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Dec/Jan 2009Vol. 9, No. 10Safe Start Centers Reduce the Impact of Exposure to Violence

Helping communities develop evidence-based strategies for reducing the impact of children's exposure to violence is the focus of the Safe Start Initiative, a program funded by the Office of Juvenile Justice and Delinquency Prevention (OJJDP) within the U.S. Department of Justice.

Phase I of the program supported 11 demonstration sites from 2000 to 2006. The focus was on systems change and collaboration building, as well as creating a comprehensive service delivery system to improve the accessibility, delivery, and quality of services for children exposed to violence and their families at any point of entry. Phase II of the program, funded in 2005, created 15 Promising Approaches pilot sites. The work at these sites is focused on implementing and measuring evidence-based, developmentally appropriate services for children exposed to violence within the context of the systems that serve them. A new booklet from OJJDP describes each of the 15 Safe Start Promising Approaches communities, outlines how these programs are integrating evidence-based or promising practices as well as other complementary interventions, and provides examples of how these promising practices have worked with a particular family.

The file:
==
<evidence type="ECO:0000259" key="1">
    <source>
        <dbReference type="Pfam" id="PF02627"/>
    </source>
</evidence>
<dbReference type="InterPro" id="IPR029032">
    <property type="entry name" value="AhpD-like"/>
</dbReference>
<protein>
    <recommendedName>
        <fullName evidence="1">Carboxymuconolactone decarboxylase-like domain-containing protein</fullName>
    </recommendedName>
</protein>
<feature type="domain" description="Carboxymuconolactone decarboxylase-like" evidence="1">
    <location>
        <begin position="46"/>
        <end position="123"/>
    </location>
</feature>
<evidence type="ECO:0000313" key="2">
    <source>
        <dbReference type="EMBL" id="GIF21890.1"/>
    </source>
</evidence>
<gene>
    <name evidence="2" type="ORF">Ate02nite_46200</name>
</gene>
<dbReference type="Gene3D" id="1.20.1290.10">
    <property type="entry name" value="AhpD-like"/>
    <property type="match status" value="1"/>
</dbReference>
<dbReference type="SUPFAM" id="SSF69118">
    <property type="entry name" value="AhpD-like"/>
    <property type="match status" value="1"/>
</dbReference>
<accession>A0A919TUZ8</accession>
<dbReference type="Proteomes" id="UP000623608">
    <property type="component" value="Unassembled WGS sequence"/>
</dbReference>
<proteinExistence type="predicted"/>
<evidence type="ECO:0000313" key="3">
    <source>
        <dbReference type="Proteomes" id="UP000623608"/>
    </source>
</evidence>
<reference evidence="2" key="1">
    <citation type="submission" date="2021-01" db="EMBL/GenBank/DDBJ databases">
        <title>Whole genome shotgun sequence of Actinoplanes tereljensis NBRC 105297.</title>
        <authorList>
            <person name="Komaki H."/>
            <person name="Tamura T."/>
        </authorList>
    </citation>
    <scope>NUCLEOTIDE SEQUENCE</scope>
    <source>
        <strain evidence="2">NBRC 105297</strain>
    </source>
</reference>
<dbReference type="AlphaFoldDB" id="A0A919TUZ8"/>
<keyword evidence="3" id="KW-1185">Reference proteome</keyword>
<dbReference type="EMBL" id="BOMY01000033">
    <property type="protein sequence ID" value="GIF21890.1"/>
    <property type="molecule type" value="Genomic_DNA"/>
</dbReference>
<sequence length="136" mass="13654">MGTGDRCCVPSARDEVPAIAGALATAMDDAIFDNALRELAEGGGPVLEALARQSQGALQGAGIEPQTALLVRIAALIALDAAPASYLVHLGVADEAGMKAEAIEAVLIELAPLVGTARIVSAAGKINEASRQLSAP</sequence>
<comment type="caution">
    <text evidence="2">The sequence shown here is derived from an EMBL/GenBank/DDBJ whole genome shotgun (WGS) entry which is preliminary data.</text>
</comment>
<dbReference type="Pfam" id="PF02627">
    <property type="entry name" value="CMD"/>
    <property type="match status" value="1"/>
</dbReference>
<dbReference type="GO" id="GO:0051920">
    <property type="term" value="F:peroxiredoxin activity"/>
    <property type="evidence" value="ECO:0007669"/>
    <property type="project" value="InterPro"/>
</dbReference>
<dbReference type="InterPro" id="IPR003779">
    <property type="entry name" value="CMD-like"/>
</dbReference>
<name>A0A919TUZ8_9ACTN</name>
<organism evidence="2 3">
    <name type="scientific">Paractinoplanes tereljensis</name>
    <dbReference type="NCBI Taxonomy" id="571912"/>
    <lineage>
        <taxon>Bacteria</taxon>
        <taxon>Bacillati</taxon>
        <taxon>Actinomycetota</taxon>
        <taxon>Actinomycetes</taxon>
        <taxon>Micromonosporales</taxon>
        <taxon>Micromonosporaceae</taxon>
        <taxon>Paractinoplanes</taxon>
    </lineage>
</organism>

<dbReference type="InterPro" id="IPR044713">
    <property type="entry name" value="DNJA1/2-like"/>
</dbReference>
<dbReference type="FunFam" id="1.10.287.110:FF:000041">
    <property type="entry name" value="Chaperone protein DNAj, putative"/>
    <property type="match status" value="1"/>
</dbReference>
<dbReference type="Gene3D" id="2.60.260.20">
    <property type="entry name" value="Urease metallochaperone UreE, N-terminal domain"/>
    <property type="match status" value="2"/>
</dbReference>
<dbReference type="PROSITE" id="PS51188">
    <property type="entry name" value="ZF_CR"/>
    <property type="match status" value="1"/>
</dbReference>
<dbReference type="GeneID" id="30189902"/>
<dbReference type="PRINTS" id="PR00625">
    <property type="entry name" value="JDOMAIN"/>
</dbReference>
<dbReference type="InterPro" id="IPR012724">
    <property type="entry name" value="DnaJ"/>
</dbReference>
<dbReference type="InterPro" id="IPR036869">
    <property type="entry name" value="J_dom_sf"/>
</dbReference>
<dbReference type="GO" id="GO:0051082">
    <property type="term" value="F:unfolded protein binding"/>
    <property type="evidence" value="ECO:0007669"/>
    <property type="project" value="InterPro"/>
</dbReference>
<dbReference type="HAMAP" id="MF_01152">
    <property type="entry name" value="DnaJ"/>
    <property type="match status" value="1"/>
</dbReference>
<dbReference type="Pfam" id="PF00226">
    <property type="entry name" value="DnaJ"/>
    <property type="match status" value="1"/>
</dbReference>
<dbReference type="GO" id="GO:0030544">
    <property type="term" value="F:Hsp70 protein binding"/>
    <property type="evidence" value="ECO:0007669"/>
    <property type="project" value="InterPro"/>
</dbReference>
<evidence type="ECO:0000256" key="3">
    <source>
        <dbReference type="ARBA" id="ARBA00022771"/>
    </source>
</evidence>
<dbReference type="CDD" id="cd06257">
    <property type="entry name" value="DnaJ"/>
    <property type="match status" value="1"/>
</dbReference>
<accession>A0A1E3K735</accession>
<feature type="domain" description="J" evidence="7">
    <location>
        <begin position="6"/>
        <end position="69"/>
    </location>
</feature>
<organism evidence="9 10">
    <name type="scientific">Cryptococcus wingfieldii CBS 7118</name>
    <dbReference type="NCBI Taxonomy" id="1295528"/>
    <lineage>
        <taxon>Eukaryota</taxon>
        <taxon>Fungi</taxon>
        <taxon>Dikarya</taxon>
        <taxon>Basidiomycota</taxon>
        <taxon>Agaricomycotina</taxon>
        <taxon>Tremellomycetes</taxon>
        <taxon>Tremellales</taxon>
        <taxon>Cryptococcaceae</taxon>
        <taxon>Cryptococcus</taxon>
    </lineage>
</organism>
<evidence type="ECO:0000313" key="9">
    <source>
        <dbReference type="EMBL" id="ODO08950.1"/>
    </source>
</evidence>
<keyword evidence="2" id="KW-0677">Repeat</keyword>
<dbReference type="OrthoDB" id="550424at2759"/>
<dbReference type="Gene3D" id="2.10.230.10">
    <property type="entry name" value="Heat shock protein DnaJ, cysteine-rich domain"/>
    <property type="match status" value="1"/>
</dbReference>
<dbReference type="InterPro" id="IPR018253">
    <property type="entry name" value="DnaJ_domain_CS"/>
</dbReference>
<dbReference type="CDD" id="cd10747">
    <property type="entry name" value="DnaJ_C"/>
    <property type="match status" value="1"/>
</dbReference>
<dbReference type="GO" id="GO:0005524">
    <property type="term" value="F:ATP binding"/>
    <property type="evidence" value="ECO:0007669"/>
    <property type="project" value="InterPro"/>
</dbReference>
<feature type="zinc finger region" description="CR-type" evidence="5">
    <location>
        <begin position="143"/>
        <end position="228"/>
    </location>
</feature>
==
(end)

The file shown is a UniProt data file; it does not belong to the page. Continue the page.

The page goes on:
Evidence-based approaches being utilized at the Phase II sites include:

  • Assessment-based treatment
  • Child development-community policing
  • Child-parent psychotherapy
  • Child welfare-domestic violence collaboration
  • Home visitation
  • Integrated case management
  • Intensive family-centered treatment

The booklet, Safe Start: Promising Approaches Communities, is available on the Safe Start website: (182 MB)

OJJDP has developed the Safe Start Center, a national center designed to support the Safe Start Initiative. The Center works with national partners and a multidisciplinary group of experts to provide training and technical assistance to the 15 Promising Approaches Pilot Sites. Resources on the Center's website include e-newsletters, factsheets, posters, public service announcements, guides and manuals, and articles on research and evaluation. The website can be found on the Internet: